oh look!

Discussion in 'Beyond the Basics' started by zio, Jan 7, 2004.

  1. zio

    zio TPF Noob!

    Joined:
    Dec 22, 2003
    Messages:
    107
    Likes Received:
    0
    Location:
    cb2 2bp
    so my camera has the ability for mid-roll rewind...what is this used for? i checked out the owners manual but couldn't find anything about it. does it allow me to rewind the film, put in another roll and then go back to my original if i so choose?
     
  2. ksmattfish

    ksmattfish Now 100% DC - not as cool as I once was, but still

    Joined:
    Aug 25, 2003
    Messages:
    7,021
    Likes Received:
    34
    Location:
    Lawrence, KS
    Can others edit my Photos:
    Photos NOT OK to edit
    The only cameras that I am aware that you can remove mid-way through the roll and then later put the film back into the camera and have it automatically go back to where you left off are some better model APS cameras. On any 35mm cameras the mid-roll rewind only allows you to rewind before you reach the end of the roll.

    If you want to switch rolls in a 35mm camera, and save the film on the rest of the roll follow these steps:

    1) Push the mid-roll rewind, and get your hand on the back release.
    2) Listen to the steady rewind sound for the sound of the film leader pulling free, and quickly open back of camera catching the leader still outside the roll. If you miss then you will need a film leader retriever which you can buy or borrow at any camera shop.
    3) Mark the frame # you were on on the roll of film or the leader.

    To use the rest of the roll:

    4) Load the film back into your camera.
    5) Leave the lens cap on. Set the aperture to f/22. Set the shutter as high as it will go. Shut off auto-focus.
    6) With the lens held close in to your body or coat (to further try to avoid any light in case your lens cap isn't 100% light tight) fire the shutter advancing the frames until you get past the shot # you wrote on the film. Go two or three frames past to avoid overlapping.
     
  3. GerryDavid

    GerryDavid No longer a newbie, moving up!

    Joined:
    Sep 18, 2003
    Messages:
    1,221
    Likes Received:
    9
    Location:
    Virginia
    Can others edit my Photos:
    Photos NOT OK to edit
    This answers a question I was thinking since I read my new slr's manual. I noticed you could rewind mind roll and was wondering if it would do any harm to do what you just said, guess it wotn. :0).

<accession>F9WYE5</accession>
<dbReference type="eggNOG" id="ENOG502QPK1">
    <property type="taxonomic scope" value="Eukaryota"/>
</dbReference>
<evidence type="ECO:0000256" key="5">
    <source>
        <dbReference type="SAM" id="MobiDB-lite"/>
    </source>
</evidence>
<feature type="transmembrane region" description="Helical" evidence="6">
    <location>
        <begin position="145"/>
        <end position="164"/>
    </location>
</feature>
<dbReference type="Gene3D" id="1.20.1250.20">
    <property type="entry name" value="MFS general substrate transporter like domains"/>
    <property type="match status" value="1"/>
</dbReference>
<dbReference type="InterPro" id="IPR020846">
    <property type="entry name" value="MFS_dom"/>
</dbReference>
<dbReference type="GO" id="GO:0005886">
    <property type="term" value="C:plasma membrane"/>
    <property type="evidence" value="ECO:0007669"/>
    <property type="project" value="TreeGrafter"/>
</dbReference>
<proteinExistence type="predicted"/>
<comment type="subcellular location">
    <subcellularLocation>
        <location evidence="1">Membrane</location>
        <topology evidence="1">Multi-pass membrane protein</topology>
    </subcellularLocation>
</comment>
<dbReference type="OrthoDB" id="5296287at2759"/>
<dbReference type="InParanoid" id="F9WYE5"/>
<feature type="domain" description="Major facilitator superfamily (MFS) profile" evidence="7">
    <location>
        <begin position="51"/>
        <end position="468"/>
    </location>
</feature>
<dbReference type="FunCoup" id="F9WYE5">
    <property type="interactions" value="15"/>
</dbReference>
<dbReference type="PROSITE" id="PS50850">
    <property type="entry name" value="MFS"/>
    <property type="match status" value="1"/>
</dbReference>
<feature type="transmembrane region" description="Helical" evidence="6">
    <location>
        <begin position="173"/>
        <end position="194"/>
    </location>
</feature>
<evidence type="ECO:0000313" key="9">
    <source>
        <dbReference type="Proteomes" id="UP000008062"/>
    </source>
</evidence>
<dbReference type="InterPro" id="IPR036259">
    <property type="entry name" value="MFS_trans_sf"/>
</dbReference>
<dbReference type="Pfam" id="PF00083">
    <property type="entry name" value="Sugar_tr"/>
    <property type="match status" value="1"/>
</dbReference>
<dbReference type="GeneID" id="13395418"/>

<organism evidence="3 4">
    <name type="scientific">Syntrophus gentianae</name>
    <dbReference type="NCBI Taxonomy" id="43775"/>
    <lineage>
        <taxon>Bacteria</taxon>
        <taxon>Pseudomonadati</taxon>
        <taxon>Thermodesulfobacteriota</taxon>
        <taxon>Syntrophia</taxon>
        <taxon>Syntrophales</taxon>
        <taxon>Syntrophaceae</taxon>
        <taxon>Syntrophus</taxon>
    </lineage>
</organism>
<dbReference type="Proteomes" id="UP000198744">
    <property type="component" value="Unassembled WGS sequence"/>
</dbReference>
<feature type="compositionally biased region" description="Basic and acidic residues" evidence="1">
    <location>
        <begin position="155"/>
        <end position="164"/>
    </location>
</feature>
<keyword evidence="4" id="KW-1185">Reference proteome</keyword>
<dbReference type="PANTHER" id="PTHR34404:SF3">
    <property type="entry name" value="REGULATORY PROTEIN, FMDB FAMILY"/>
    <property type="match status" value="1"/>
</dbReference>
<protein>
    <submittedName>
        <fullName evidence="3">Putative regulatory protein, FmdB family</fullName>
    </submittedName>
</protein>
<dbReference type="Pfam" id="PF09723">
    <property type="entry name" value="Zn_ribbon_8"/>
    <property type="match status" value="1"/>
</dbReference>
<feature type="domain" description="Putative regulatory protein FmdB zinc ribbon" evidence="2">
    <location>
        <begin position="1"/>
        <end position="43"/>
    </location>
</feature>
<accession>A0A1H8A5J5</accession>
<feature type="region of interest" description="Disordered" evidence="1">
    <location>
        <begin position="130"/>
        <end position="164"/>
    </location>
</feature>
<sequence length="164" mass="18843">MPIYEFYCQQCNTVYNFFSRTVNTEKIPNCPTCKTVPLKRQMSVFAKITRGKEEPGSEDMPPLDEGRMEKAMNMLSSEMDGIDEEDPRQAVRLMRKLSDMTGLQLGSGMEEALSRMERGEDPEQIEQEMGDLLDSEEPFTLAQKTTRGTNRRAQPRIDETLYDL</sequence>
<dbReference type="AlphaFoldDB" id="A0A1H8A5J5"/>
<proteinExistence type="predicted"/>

Something my camera said when doing extended exposures was to attach a thing thats on the camera strap over the viewfinder, to prevent light from entering the camera through the viewfinder. Perhaps this is something you should cover while advancing to the spot on the roll that you suggested.

    I wonder how much light would get in that way anywase, when I did exteded exposures with it, I just put my glove over the viewfinder to make sure. It was to cold outside to take my glove off and attach the view finder cover. :0).
     
  4. ksmattfish

    ksmattfish Now 100% DC - not as cool as I once was, but still

    Joined:
    Aug 25, 2003
    Messages:
    7,021
    Likes Received:
    34
    Location:
    Lawrence, KS
    Can others edit my Photos:
    Photos NOT OK to edit
    I don't think that light can get to the film through the viewfinder during long exposures even if you don't use the viewfinder cover. But the light can enter the viewfinder and affect the meter. So it needs to be used when the camera is set on an auto exposure setting, and your eye won't be up against the viewfinder.

    Those little pieces of plastic are one the first things I lost. I've done lots of long exposure day and night photography without using the viewfinder cover and never had anyproblems. The camera was always set on full manual exposure though. If you have a camera that displays f/stop and shutter in a display on the body you should be able to experiment and see it it would affect your meter reading when the camera is on auto and the viewfinder is open.
     
  5. terri

    terri Administrator Staff Member Supporting Member

    Joined:
    Sep 2, 2003
    Messages:
    25,300
    Likes Received:
    2,081